Farewell to the Vice Dean
The past four years have been eventful at the University of Virginia School of Law, making Professor Leslie Kendrick’s term as vice dean a busy one. She launched 11 academic centers, was key to a wave of faculty hiring, and advised the University on free speech issues. Over the past year, she led efforts to change the Law School’s teaching model during the COVID-19 pandemic — one of the biggest operational challenges in the school’s history.
“We all owe Leslie a tremendous debt of gratitude,” said Dean Risa Goluboff. “In addition to the crucial role she has played in growing and supporting our faculty, over the past year of the pandemic, as the Law School remade its entire teaching and curricular model, her leadership was extraordinary. Her talents, dedication and optimism helped see us through an enormous challenge.”
Kendrick said she “really loved being part of such a devoted and talented team.”
“I will miss working to make a difference for individuals and the Law School — and I want to keep doing that in all the capacities I have, but it’s been such a true pleasure and an honor to serve in this role,” she said.
Throughout her time working with community members — faculty, students, student organization leaders and department heads — it was important to her to “highlight what others are doing,” she said.
Kendrick, whose scholarship and teaching focus on freedom of speech, torts and property law, began her service just a little over a month before the Aug. 11-12, 2017, violence. In the aftermath, she worked with the UVA Deans Working Group, which was convened to assess the University’s response and recommend changes, and was led by Goluboff. Kendrick assisted the Office of University Counsel in evaluating potential changes to regulations and served on a Presidential Task Force on Use of University Facilities.
Her service is wrapping up after helping to guide the school through the pandemic by serving as the primary academic officer in efforts to move operations online, then into a hybrid format. In the span of eight days in March 2020, the school moved 139 courses, taught by 159 instructors, online. In the fall, when the school reopened for in-person classes, about half of classes had an in-person operation, and 70% of students took at least one class in person. Students could also choose to take any course online.
“Although it’s been a different year, it’s been one that everyone in the community should look back on and feel proud about,” she said. “Students, faculty and staff worked to meet our shared goals under completely new circumstances.” Kendrick added that she appreciated working as a team and valued the expertise of health officials, department heads and information technology staff, among others.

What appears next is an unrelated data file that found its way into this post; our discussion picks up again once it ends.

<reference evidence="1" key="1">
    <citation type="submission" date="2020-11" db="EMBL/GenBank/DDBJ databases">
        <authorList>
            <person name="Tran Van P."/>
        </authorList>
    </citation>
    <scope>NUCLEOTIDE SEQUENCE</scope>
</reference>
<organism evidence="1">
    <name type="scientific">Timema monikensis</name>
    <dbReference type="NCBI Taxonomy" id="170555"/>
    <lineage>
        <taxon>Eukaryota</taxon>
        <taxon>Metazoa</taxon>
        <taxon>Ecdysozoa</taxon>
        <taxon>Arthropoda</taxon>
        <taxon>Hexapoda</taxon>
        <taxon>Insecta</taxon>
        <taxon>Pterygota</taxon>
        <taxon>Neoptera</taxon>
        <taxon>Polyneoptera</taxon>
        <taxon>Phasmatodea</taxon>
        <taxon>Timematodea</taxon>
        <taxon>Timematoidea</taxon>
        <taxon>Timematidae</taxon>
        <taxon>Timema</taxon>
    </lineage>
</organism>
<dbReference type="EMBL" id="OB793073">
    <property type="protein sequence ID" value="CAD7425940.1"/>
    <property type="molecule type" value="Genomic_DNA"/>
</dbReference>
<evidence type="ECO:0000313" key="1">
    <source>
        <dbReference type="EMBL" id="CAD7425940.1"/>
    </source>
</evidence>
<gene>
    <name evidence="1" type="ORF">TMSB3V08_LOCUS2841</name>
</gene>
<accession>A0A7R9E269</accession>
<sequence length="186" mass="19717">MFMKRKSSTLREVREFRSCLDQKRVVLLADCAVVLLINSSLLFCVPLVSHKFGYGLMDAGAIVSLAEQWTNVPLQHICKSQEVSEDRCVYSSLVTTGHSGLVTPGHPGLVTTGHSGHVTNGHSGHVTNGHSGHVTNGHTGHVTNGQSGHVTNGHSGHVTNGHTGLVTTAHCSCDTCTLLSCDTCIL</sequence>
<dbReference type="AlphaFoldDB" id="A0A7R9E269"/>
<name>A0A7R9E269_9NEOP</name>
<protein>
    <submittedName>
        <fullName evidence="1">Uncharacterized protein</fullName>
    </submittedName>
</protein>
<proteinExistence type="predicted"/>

Teamwork was also critical for another role — recruiting a long roster of faculty. The Law School has hired 22 faculty members over the course of Kendrick’s service.
“It’s gotten attention because we’ve managed to bring a lot of scholarly excellence to an already truly top-flight faculty,” she said. “I’ve been proud and honored to be a part of it.”
“The goal of the centers is to highlight and consolidate the talents of the faculty, to put them in the spotlight in the way they deserve, and highlight scholarly strengths,” she said. Though the pandemic affected plans for their launch, with in-person events canceled, centers have held online symposia and panels “that have contributed to the intellectual life of the law school.”
“The centers are going to be an ongoing living legacy of the last few years and they are going to grow and come to life even more when we are back in person,” she said. “That’s going to be something that’s exciting to see and celebrate.”
Kendrick was initially responsible for planning the curriculum, a role that in 2019 was assumed by Professor George Cohen, the inaugural associate dean for curricular programs. (His term continues.) The vice dean still plays a role in shaping larger curricular goals, such as expanding clinical offerings. Kendrick’s efforts include hiring professor and Director of Clinical Programs Sarah Shalf ’01, who is launching a Community Solutions Clinic in the fall. In the last four years, the First Amendment Clinic relaunched through a partnership with the Reporters Committee for Freedom of the Press. Other new clinics in the past four years include the Civil Rights Clinic, Holistic Juvenile Defense Clinic, State and Local Government Policy Clinic, and Federal Criminal Sentence Reduction Clinic.
“We’ve seen over the last several years some wonderful opportunities to expand our clinical offerings, deepening both direct legal services and our impact-related or policy-related clinics,” she said.
Kendrick will return to full time research and teaching — she also taught as vice dean — and also plans to spend time with her family.
Her service for the University will also continue. She is currently serving as chair of UVA’s Committee on Free Expression and Free Inquiry, which is charged with producing a statement articulating the University’s commitment to free expression and free inquiry, as informed by its values, history and legal obligations as a public institution.
As her service draws to a close, Kendrick shared thoughts of gratitude for the support she received in the role.
“I am grateful to have worked with Dean Risa Goluboff, Stephen Parr, Diddy Morris, George Cohen, Sarah Davies, Jason Dugas, and everyone on our faculty and staff,” she said. “I can’t imagine a better place to work or better colleagues.”
Founded in 1819, the University of Virginia School of Law is the second-oldest continuously operating law school in the nation. Consistently ranked among the top law schools, Virginia is a world-renowned training ground for distinguished lawyers and public servants, instilling in them a commitment to leadership, integrity and community service.